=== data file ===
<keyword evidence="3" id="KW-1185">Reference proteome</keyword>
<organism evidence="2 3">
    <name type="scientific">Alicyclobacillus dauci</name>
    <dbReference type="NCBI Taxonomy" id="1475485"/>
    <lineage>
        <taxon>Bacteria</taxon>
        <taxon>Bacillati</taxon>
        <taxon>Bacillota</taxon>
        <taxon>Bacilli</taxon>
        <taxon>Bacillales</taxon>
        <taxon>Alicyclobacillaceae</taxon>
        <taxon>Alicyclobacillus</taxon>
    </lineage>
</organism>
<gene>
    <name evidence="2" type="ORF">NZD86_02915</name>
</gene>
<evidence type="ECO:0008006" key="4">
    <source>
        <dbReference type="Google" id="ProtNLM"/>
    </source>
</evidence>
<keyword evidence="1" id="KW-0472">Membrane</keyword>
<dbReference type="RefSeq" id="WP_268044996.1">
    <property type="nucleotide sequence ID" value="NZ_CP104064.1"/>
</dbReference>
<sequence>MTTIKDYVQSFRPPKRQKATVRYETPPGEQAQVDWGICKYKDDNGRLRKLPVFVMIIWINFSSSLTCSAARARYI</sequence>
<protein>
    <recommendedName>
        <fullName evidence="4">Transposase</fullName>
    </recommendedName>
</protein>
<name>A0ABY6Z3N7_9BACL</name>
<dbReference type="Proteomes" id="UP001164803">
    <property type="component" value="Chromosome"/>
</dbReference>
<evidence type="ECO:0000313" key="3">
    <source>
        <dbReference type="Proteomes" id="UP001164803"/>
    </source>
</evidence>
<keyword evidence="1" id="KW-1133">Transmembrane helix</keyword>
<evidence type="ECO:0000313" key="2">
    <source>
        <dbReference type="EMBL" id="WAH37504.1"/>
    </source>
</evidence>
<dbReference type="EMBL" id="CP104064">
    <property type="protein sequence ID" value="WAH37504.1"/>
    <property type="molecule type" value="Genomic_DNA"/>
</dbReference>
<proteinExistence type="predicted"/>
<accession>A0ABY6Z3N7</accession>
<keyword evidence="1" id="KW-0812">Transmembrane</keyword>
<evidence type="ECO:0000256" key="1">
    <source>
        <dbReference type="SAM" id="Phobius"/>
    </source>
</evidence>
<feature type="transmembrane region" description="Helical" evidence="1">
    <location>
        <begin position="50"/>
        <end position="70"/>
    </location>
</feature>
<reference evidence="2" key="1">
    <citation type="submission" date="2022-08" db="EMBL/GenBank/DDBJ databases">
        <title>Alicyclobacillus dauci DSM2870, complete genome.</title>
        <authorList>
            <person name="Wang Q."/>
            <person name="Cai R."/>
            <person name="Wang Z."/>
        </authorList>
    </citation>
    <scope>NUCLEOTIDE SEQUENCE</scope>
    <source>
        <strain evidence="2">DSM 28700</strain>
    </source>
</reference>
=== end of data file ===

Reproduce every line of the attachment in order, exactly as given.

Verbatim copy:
<keyword evidence="3" id="KW-1185">Reference proteome</keyword>
<organism evidence="2 3">
    <name type="scientific">Alicyclobacillus dauci</name>
    <dbReference type="NCBI Taxonomy" id="1475485"/>
    <lineage>
        <taxon>Bacteria</taxon>
        <taxon>Bacillati</taxon>
        <taxon>Bacillota</taxon>
        <taxon>Bacilli</taxon>
        <taxon>Bacillales</taxon>
        <taxon>Alicyclobacillaceae</taxon>
        <taxon>Alicyclobacillus</taxon>
    </lineage>
</organism>
<gene>
    <name evidence="2" type="ORF">NZD86_02915</name>
</gene>
<evidence type="ECO:0008006" key="4">
    <source>
        <dbReference type="Google" id="ProtNLM"/>
    </source>
</evidence>
<keyword evidence="1" id="KW-0472">Membrane</keyword>
<dbReference type="RefSeq" id="WP_268044996.1">
    <property type="nucleotide sequence ID" value="NZ_CP104064.1"/>
</dbReference>
<sequence>MTTIKDYVQSFRPPKRQKATVRYETPPGEQAQVDWGICKYKDDNGRLRKLPVFVMIIWINFSSSLTCSAARARYI</sequence>
<protein>
    <recommendedName>
        <fullName evidence="4">Transposase</fullName>
    </recommendedName>
</protein>
<name>A0ABY6Z3N7_9BACL</name>
<dbReference type="Proteomes" id="UP001164803">
    <property type="component" value="Chromosome"/>
</dbReference>
<evidence type="ECO:0000313" key="3">
    <source>
        <dbReference type="Proteomes" id="UP001164803"/>
    </source>
</evidence>
<keyword evidence="1" id="KW-1133">Transmembrane helix</keyword>
<evidence type="ECO:0000313" key="2">
    <source>
        <dbReference type="EMBL" id="WAH37504.1"/>
    </source>
</evidence>
<dbReference type="EMBL" id="CP104064">
    <property type="protein sequence ID" value="WAH37504.1"/>
    <property type="molecule type" value="Genomic_DNA"/>
</dbReference>
<proteinExistence type="predicted"/>
<accession>A0ABY6Z3N7</accession>
<keyword evidence="1" id="KW-0812">Transmembrane</keyword>
<evidence type="ECO:0000256" key="1">
    <source>
        <dbReference type="SAM" id="Phobius"/>
    </source>
</evidence>
<feature type="transmembrane region" description="Helical" evidence="1">
    <location>
        <begin position="50"/>
        <end position="70"/>
    </location>
</feature>
<reference evidence="2" key="1">
    <citation type="submission" date="2022-08" db="EMBL/GenBank/DDBJ databases">
        <title>Alicyclobacillus dauci DSM2870, complete genome.</title>
        <authorList>
            <person name="Wang Q."/>
            <person name="Cai R."/>
            <person name="Wang Z."/>
        </authorList>
    </citation>
    <scope>NUCLEOTIDE SEQUENCE</scope>
    <source>
        <strain evidence="2">DSM 28700</strain>
    </source>
</reference>